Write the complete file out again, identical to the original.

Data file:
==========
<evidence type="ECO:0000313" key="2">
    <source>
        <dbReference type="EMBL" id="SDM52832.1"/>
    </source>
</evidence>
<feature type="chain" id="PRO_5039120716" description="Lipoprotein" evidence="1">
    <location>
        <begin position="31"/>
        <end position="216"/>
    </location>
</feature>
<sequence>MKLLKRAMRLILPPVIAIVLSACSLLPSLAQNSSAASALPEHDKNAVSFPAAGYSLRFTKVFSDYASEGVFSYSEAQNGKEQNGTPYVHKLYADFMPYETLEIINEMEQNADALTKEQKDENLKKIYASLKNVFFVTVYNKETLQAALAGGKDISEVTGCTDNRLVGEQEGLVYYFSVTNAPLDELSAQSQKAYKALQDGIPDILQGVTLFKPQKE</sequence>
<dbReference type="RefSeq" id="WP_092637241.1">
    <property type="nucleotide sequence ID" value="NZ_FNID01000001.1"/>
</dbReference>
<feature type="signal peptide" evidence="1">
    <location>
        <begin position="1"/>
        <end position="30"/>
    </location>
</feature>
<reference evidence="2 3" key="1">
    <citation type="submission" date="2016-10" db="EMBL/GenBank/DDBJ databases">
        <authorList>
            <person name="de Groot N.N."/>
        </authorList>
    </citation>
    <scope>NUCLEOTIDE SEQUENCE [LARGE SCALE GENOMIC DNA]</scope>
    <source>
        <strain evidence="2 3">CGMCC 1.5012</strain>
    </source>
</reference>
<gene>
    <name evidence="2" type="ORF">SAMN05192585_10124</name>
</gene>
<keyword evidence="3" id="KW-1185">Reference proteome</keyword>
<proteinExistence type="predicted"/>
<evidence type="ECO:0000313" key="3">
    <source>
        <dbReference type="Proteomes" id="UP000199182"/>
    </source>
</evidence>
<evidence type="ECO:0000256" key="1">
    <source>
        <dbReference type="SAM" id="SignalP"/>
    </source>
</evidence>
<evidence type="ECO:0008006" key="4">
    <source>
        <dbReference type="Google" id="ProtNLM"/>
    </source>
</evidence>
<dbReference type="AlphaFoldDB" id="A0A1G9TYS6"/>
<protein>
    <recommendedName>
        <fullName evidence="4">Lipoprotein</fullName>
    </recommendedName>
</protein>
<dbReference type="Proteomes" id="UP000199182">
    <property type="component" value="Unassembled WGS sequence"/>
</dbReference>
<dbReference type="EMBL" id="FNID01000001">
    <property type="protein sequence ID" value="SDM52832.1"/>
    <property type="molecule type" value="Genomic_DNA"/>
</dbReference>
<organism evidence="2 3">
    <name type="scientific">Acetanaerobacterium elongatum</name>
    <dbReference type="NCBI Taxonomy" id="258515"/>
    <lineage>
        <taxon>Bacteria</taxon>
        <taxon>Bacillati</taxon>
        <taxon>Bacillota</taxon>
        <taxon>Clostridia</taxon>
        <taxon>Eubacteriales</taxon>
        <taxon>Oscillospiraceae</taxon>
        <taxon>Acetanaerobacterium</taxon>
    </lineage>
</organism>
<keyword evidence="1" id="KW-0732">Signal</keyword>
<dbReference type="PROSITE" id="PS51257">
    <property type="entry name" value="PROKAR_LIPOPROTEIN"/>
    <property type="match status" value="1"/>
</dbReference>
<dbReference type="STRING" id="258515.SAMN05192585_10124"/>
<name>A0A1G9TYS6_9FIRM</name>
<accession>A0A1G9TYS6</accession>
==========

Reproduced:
<evidence type="ECO:0000313" key="2">
    <source>
        <dbReference type="EMBL" id="SDM52832.1"/>
    </source>
</evidence>
<feature type="chain" id="PRO_5039120716" description="Lipoprotein" evidence="1">
    <location>
        <begin position="31"/>
        <end position="216"/>
    </location>
</feature>
<sequence>MKLLKRAMRLILPPVIAIVLSACSLLPSLAQNSSAASALPEHDKNAVSFPAAGYSLRFTKVFSDYASEGVFSYSEAQNGKEQNGTPYVHKLYADFMPYETLEIINEMEQNADALTKEQKDENLKKIYASLKNVFFVTVYNKETLQAALAGGKDISEVTGCTDNRLVGEQEGLVYYFSVTNAPLDELSAQSQKAYKALQDGIPDILQGVTLFKPQKE</sequence>
<dbReference type="RefSeq" id="WP_092637241.1">
    <property type="nucleotide sequence ID" value="NZ_FNID01000001.1"/>
</dbReference>
<feature type="signal peptide" evidence="1">
    <location>
        <begin position="1"/>
        <end position="30"/>
    </location>
</feature>
<reference evidence="2 3" key="1">
    <citation type="submission" date="2016-10" db="EMBL/GenBank/DDBJ databases">
        <authorList>
            <person name="de Groot N.N."/>
        </authorList>
    </citation>
    <scope>NUCLEOTIDE SEQUENCE [LARGE SCALE GENOMIC DNA]</scope>
    <source>
        <strain evidence="2 3">CGMCC 1.5012</strain>
    </source>
</reference>
<gene>
    <name evidence="2" type="ORF">SAMN05192585_10124</name>
</gene>
<keyword evidence="3" id="KW-1185">Reference proteome</keyword>
<proteinExistence type="predicted"/>
<evidence type="ECO:0000313" key="3">
    <source>
        <dbReference type="Proteomes" id="UP000199182"/>
    </source>
</evidence>
<evidence type="ECO:0000256" key="1">
    <source>
        <dbReference type="SAM" id="SignalP"/>
    </source>
</evidence>
<evidence type="ECO:0008006" key="4">
    <source>
        <dbReference type="Google" id="ProtNLM"/>
    </source>
</evidence>
<dbReference type="AlphaFoldDB" id="A0A1G9TYS6"/>
<protein>
    <recommendedName>
        <fullName evidence="4">Lipoprotein</fullName>
    </recommendedName>
</protein>
<dbReference type="Proteomes" id="UP000199182">
    <property type="component" value="Unassembled WGS sequence"/>
</dbReference>
<dbReference type="EMBL" id="FNID01000001">
    <property type="protein sequence ID" value="SDM52832.1"/>
    <property type="molecule type" value="Genomic_DNA"/>
</dbReference>
<organism evidence="2 3">
    <name type="scientific">Acetanaerobacterium elongatum</name>
    <dbReference type="NCBI Taxonomy" id="258515"/>
    <lineage>
        <taxon>Bacteria</taxon>
        <taxon>Bacillati</taxon>
        <taxon>Bacillota</taxon>
        <taxon>Clostridia</taxon>
        <taxon>Eubacteriales</taxon>
        <taxon>Oscillospiraceae</taxon>
        <taxon>Acetanaerobacterium</taxon>
    </lineage>
</organism>
<keyword evidence="1" id="KW-0732">Signal</keyword>
<dbReference type="PROSITE" id="PS51257">
    <property type="entry name" value="PROKAR_LIPOPROTEIN"/>
    <property type="match status" value="1"/>
</dbReference>
<dbReference type="STRING" id="258515.SAMN05192585_10124"/>
<name>A0A1G9TYS6_9FIRM</name>
<accession>A0A1G9TYS6</accession>